MotoGP Closes Two Crucial Loopholes in Its Rulebook

Heads up GP fans, as the MotoGP Championship is set to close two crucial loopholes in its rulebook for the 2019 season, which the Grand Prix Commission says in its press release are needed in order to keep the sport within the spirit of the rules. The first loophole blandly affects the spec-ECU and its CAN protocol and connection, which is fairly innocuous until you read between the lines of it, while the second concerns the regulation of aerodynamic bodywork, which should be more obvious to regular MotoGP fans.If you will allow us to Tarantino these two rulebook changes, the MotoGP Championship will impose more regulation on aerodynamic bodywork, namely it will remove the loophole that allows manufacturers to change the internal structure of their don’t-call-them-winglets.

Rumors of a New Aprilia RSV4 Begin

This is the 10th year of the Aprilia RSV4 superbike, and despite that duration, the V4 superbike remains one of the top machines that you can stick in your garage. Part of this is due to the fact that the RSV4 is an incredibly well-engineered high-tech motorcycle. After all, it was the first superbike to use an inertial measurement unit (IMU) in conjunction with traction control, and one of the first superbikes to have a ride-by-wire throttle. The other part of Aprilia’s dominance comes down to the fact that the Italian brand has consistently updated the RSV4 every couple of years, helping keep it at the sharp end of the superbike stick. Now if you believe the rumors, the 2019 model year will be no different.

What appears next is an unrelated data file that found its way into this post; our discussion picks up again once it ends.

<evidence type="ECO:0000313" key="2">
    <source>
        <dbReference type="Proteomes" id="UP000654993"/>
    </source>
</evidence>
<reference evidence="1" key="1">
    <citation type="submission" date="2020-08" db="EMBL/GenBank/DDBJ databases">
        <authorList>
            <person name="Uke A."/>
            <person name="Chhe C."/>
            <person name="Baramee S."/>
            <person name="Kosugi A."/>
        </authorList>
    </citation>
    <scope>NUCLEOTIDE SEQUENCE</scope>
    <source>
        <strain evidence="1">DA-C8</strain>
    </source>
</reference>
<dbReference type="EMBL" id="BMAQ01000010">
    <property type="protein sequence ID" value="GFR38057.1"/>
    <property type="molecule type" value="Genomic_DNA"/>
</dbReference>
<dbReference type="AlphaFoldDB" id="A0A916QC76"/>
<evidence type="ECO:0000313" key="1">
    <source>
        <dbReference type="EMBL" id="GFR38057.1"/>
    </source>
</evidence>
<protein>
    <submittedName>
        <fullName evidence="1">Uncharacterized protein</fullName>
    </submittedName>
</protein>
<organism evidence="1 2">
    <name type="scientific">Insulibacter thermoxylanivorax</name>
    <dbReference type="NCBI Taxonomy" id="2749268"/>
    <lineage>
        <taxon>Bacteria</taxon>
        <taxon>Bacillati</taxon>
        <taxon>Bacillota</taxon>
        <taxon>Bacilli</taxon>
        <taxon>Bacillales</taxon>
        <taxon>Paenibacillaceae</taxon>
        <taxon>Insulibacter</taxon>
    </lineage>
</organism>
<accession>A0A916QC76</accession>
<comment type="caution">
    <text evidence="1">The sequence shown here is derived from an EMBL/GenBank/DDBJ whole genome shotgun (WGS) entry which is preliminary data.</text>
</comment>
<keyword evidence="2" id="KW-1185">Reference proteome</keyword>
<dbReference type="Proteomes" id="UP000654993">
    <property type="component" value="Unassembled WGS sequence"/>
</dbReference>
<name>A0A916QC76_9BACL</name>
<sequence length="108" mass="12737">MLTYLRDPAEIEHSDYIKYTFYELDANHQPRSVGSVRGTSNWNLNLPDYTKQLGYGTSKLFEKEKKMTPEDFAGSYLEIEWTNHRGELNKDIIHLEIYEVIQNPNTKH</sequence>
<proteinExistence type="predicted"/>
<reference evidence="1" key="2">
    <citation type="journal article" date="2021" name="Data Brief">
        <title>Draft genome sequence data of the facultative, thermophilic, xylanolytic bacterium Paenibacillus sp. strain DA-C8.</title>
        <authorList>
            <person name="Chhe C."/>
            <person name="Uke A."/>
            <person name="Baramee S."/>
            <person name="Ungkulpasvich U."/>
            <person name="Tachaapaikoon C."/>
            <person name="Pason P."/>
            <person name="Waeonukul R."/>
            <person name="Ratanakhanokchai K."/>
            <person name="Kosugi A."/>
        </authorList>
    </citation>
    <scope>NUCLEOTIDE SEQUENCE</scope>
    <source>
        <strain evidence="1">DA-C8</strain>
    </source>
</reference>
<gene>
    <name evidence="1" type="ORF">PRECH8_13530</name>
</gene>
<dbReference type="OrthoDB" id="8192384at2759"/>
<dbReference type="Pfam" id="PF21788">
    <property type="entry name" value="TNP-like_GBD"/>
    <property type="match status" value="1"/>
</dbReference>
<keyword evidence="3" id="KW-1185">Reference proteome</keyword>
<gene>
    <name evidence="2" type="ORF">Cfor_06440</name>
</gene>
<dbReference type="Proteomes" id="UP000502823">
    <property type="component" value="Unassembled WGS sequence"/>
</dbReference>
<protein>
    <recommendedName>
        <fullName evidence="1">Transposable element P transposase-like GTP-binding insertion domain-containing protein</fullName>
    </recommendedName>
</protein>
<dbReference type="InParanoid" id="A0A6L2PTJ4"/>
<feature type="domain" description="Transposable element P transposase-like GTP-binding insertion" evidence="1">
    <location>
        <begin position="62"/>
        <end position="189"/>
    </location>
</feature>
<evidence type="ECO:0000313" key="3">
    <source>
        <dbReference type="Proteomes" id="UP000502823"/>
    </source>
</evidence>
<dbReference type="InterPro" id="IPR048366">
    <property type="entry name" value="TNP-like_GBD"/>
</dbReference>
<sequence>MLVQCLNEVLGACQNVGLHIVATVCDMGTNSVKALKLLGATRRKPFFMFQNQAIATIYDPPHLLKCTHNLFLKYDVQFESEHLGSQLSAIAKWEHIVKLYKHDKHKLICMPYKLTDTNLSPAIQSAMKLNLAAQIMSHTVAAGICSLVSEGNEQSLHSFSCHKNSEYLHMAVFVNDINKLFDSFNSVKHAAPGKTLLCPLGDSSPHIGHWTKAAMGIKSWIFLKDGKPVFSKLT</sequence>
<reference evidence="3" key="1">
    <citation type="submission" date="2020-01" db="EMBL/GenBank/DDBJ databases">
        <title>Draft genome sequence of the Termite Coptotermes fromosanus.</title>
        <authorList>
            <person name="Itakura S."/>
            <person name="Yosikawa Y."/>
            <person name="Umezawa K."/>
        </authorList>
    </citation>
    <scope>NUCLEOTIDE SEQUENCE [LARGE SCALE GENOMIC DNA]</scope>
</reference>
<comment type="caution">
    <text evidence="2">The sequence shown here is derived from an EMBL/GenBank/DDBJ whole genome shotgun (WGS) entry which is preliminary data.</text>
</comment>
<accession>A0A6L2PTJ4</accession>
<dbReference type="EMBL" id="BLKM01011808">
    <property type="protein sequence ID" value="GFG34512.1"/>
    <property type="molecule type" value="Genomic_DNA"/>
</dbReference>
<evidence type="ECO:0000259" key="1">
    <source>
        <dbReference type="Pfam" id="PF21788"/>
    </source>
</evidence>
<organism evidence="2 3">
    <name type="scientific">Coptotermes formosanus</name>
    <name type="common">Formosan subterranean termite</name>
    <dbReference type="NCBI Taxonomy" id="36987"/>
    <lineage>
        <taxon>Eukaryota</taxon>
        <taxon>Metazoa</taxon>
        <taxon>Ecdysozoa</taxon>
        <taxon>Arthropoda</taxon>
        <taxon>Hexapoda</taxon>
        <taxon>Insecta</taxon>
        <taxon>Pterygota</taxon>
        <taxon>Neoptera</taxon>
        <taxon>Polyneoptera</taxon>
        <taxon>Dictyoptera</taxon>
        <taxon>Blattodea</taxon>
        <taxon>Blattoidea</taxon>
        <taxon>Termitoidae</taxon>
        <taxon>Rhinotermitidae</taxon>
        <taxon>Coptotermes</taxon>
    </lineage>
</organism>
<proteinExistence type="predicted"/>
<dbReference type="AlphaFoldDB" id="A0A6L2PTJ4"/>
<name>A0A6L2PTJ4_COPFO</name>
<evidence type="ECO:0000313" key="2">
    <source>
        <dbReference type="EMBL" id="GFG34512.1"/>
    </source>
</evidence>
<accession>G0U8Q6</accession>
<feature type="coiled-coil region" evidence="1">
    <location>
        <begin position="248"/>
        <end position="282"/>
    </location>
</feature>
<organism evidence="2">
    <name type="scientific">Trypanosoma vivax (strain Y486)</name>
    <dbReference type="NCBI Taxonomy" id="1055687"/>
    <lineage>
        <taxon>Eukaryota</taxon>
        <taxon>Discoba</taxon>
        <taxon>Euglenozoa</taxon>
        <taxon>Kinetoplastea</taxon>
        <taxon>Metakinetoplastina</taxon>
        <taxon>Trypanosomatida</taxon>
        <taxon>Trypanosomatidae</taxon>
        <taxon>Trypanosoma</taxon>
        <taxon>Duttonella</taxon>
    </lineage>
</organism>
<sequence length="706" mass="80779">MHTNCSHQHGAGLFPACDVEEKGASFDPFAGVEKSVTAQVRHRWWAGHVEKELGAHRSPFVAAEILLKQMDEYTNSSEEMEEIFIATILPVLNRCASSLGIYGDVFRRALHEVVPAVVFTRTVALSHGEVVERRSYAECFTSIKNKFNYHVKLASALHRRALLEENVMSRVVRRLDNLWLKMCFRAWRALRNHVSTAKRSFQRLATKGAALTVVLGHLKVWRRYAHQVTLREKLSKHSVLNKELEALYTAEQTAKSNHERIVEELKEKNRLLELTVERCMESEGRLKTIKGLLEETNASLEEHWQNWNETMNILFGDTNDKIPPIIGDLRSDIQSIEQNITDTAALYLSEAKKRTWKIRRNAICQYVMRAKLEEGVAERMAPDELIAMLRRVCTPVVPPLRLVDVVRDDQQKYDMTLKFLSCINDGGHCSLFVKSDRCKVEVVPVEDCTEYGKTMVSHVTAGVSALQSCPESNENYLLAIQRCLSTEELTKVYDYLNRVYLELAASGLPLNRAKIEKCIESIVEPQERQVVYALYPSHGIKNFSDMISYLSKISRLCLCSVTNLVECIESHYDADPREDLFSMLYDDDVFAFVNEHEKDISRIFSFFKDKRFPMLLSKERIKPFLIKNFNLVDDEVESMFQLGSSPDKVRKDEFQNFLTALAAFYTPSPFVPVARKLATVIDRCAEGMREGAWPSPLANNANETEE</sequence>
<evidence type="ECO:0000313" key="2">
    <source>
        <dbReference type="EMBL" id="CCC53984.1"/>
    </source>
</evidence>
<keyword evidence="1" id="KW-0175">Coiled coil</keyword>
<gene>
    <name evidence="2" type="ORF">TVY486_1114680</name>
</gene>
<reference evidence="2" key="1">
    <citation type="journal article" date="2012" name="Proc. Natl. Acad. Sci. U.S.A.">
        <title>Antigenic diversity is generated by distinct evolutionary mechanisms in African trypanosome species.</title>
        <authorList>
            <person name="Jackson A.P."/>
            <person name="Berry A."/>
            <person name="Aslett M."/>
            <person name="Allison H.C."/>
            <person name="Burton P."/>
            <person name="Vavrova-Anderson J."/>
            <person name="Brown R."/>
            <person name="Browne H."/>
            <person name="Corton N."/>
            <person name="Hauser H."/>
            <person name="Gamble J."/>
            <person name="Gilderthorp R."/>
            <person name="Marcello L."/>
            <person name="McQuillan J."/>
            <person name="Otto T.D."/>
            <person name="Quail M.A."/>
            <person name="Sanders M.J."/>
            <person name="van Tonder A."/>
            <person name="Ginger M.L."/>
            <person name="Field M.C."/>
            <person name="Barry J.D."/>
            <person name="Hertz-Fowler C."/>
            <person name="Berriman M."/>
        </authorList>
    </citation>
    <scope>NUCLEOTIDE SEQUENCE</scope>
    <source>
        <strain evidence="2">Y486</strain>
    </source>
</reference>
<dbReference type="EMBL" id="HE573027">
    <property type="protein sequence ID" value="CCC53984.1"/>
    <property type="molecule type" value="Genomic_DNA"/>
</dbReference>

Cameron Beaubier Headed to WorldSBK for 2019?

When you talk to veterans of motorcycle racing about which American could be the next champion at the international level of the sport, one name is almost always included in that very short list: Cameron Beaubier. This is not only because of Beaubier’s status as a two-time MotoAmerica Superbike champion, but also his experience abroad. A promising young rider, Beaubier impressed during the 2007 Red Bull Rookies Cup season, which found him some riders on the international stage before returning to the USA. Now a proven talent on domestic soil, along with his experience abroad, Beaubier is an easy pick to make when looking for Americans to promote to a paddock like the WorldSBK Championship. And now that is exactly the case, with the Cameron Beaubier tipped for ride in World Superbike next season.

More Details on the KTM 790 Adventure R Emerge

The KTM 790 Duke hasn’t even made it to American soil yet — though, it strangely can race in the production middleweight class at Pikes Peak… — and we are already talking about its off-roading sibling, the KTM 790 Adventure R. Built around the same 799cc parallel-twin engine found in the Duke model, the Adventure variant takes things to a whole new level for ADV riders. Promising light weight, plenty of off-road power, and Dakar-inspired chassis components, this should be the adventure-tourer that dual-sport riders have been asking for. With the production version of the KTM 790 Adventure R set to debut later this year at the annual industry trade shows, most of our appetite has been sustained by the prototype bike, which has been making the marketing rounds.

Tom Sykes, Where Will You Be Racing Next Year?

With Jonathan Rea’s future firmly set at the Kawasaki Racing Team, the focus this past weekend at Laguna Seca was on the future of his teammate, Tom Sykes. The Yorkshire man had spared few words in the media for his team and teammate in the days ahead of the California round, and he certainly wasn’t holding too much back once he was at Laguna Seca. You could almost smell the smoke emanating from Sykes, a result of the bridge that was being burned behind him. Sykes is 99.9% not riding with Kawasaki for the 2019 World Superbike Championship season, and he finds himself as one of the top picks in the paddock in the rider market. Chaz Davies is another top rider who is highly sought after in the paddock, and he is likely to remain at Ducati.